In North America the Hopi Indians talked about the coming of an end of an era, when there would be a great purification. Astrologers talk about the Age of Aquarius that we are entering into, a time when we learn to live in peace with each other and with the planet.

Many other people have had similar visions that we are moving into times of catastrophic change which will be accompanied by a great spiritual awakening and a shift to a wiser, more loving, more compassionate way of being, perhaps the emergence of a global consciousness.

Whether there will actually be momentous changes in 2012, or even on December 21st, 2012 remains to be seen. For me the exact date is not so important. I see 2012 as a symbol of a critical period in human history. The first two decades of the 21st century seem to be the time when this crisis is really coming to a head. In fact many environmentalists say that if we don’t change by 2020 we are going to be in deep trouble.

The year 2012 sits in the middle of this period. Rather than being a precise date at which major changes happen, I see it as the temporal epicenter of a cultural earthquake. No one actually knows what is going to happen in the coming years. There may be breakdowns in the systems, major social disruptions, perhaps even completely unexpected calamities. And at the same time there’s probably going to be breakthroughs, some positive transformations, people letting go of old attitudes ands beliefs. In reality its probably going to be both. All that we can probably say with certainty is that there is going to be a lot more change, and some of it totally unexpected.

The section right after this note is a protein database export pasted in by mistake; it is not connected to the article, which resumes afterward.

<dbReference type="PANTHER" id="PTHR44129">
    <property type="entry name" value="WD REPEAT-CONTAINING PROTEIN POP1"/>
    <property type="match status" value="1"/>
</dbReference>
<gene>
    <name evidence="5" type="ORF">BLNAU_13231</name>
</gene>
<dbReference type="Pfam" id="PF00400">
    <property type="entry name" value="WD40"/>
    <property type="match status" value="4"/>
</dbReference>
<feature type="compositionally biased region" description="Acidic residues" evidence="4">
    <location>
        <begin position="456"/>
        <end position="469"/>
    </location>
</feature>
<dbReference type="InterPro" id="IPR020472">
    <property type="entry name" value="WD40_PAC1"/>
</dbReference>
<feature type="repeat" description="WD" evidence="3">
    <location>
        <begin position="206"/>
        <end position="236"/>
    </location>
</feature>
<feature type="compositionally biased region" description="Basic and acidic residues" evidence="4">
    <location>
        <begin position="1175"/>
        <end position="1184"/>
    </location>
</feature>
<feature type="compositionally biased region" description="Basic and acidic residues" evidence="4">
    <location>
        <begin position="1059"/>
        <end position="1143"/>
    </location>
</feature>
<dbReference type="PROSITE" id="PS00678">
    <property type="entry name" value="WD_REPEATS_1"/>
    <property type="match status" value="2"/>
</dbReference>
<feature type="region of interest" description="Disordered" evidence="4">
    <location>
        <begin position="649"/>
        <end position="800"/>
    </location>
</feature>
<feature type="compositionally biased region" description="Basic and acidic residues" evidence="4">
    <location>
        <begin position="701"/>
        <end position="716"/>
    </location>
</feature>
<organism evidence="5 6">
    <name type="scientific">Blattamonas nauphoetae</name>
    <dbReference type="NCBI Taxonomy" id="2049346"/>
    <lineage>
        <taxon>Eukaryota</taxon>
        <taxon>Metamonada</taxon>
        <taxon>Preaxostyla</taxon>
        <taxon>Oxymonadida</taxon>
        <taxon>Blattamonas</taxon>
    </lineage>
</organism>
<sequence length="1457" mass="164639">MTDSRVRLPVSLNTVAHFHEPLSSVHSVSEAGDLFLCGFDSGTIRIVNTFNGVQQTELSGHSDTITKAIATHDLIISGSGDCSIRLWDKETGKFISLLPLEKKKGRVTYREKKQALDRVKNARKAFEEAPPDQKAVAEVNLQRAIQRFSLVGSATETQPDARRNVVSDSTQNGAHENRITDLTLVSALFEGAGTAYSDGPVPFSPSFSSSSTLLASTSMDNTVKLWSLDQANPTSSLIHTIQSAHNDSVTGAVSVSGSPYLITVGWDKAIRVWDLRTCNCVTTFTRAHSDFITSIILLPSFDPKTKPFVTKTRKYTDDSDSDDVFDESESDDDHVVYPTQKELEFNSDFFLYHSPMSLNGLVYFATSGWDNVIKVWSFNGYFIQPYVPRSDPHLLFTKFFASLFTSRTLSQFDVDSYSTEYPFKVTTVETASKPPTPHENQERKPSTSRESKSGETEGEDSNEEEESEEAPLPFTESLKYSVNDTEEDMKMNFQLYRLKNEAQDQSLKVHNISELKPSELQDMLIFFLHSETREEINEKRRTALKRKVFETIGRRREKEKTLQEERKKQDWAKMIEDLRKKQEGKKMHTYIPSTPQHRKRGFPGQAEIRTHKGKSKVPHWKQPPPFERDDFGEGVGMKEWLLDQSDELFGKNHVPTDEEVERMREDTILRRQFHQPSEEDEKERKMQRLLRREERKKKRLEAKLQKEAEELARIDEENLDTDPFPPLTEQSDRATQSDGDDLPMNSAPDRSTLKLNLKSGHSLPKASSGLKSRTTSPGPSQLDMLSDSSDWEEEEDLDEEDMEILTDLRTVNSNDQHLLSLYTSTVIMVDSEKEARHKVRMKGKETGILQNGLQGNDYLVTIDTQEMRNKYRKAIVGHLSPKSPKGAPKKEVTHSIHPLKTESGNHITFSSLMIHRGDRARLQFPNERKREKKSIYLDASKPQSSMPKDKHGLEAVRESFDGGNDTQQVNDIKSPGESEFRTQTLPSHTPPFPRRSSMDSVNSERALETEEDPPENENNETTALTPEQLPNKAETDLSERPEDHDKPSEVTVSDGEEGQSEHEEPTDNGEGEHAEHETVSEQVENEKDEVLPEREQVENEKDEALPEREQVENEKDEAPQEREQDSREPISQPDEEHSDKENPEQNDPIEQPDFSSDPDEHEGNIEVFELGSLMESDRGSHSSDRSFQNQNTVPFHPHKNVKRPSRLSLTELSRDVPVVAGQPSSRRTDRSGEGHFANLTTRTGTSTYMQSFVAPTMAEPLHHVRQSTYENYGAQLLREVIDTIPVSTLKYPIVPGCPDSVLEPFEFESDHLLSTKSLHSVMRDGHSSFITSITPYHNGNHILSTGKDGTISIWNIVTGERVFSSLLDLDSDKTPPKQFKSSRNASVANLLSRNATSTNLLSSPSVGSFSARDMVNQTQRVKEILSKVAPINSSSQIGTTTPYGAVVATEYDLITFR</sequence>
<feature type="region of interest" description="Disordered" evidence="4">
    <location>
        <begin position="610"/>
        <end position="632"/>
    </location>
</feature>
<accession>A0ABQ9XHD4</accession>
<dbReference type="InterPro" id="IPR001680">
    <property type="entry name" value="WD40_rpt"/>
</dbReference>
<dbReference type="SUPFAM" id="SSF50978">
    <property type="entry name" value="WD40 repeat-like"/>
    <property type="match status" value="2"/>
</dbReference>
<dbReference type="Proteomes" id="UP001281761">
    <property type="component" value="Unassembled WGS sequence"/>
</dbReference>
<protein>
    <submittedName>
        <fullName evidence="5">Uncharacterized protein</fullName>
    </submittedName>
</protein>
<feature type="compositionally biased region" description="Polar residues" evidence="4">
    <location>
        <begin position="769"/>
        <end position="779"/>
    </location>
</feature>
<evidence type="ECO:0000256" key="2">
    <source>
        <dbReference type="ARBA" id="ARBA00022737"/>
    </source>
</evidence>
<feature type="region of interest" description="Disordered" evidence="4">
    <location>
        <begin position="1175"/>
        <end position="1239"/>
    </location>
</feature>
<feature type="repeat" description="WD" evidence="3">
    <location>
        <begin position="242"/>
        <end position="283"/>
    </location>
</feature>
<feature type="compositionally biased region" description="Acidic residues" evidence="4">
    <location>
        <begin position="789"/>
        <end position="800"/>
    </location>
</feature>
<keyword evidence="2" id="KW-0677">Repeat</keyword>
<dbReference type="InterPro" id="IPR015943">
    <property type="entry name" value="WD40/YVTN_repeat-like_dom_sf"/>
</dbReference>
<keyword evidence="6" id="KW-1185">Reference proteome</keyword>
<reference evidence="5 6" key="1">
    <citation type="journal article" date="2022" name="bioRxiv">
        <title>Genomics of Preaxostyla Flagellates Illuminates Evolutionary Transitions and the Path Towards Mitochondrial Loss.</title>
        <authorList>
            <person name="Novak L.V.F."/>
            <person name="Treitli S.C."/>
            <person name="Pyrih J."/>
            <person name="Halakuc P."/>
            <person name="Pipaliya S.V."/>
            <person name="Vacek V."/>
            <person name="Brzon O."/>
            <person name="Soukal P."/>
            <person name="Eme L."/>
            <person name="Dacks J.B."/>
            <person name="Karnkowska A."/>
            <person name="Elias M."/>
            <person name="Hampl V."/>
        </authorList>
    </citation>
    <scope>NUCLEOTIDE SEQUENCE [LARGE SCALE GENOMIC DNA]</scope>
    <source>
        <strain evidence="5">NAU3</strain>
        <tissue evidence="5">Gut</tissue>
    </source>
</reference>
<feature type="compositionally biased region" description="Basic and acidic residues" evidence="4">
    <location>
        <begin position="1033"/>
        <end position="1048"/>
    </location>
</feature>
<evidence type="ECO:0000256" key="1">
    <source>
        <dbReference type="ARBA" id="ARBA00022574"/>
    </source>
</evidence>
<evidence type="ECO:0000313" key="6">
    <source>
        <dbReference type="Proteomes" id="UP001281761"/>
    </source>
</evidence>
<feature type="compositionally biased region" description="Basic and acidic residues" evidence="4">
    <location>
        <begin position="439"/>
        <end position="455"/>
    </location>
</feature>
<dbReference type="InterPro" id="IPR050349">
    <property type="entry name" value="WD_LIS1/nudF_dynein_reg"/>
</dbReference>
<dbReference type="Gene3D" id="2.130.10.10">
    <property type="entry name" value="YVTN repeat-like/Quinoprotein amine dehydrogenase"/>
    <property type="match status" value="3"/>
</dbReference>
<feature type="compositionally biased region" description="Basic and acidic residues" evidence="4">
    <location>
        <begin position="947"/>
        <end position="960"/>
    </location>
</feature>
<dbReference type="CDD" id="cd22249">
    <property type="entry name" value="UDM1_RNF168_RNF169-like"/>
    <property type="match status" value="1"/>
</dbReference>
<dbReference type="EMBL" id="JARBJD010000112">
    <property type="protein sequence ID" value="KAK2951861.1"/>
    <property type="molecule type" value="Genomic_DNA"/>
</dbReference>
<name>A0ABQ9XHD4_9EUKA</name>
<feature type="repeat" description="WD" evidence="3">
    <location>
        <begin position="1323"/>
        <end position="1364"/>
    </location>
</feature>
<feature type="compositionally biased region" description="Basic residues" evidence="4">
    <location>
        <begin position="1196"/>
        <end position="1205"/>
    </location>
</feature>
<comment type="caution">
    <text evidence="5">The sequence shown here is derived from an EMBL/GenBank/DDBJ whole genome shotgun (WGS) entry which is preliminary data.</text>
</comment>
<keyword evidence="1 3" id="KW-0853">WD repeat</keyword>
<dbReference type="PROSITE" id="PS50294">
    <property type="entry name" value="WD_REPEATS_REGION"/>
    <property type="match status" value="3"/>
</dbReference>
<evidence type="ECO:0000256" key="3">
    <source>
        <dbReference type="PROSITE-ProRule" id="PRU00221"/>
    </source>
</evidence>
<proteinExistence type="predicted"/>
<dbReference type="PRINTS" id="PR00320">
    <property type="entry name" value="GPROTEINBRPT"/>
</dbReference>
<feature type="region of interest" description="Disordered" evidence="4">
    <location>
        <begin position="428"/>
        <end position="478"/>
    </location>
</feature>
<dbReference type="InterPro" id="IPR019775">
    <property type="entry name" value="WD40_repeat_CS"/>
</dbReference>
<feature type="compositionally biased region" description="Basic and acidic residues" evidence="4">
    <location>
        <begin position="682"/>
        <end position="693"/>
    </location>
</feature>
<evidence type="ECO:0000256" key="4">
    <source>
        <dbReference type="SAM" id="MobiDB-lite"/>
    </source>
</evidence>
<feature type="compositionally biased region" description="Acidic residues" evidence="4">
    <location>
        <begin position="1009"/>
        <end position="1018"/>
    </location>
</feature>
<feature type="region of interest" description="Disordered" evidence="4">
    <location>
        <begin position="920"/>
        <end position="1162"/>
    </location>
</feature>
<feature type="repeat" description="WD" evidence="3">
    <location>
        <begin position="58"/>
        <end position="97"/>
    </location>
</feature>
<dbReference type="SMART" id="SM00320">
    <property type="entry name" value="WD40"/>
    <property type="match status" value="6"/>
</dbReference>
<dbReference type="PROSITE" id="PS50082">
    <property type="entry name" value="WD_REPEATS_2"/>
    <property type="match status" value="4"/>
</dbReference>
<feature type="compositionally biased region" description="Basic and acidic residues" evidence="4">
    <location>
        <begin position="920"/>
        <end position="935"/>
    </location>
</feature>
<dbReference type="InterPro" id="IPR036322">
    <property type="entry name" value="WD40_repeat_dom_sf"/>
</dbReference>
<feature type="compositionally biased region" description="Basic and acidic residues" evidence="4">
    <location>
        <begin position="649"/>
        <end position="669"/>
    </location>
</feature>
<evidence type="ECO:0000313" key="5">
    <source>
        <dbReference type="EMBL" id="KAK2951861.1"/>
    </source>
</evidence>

People sometimes talk about the winds of change. I think we’re heading into a storm of change. The question is how can we prepare ourselves for this, how can we cope with an increasingly unpredictable world?

We can get some clues by looking at what helps a tree survive a storm. First, it needs strong roots, so it does not blow over. Similarly, we need to be able to remain stable so that we are not shaken by every unexpected change. If we loose our inner balance, if we react emotionally to everything that happens, we end up getting more stressed and more likely to burn out.

Second, like a tree we also need to be flexible. We need to be able to move with the flow of change. This means letting go of past assumptions. We need to learn to think more clearly, allow new ideas in, let deeper intuitions and feelings come to the surface.

And third, just as a tree is much better off if it is protected by other trees in the forest, so too we will be much better able to withstand change if we have a strong sense of community. We need to care for each, support each other in times of need. We need to develop greater care and compassion, to open our hearts to kindness, and have our vision guide us in these turbulent times.

See Also: A Singularity in Time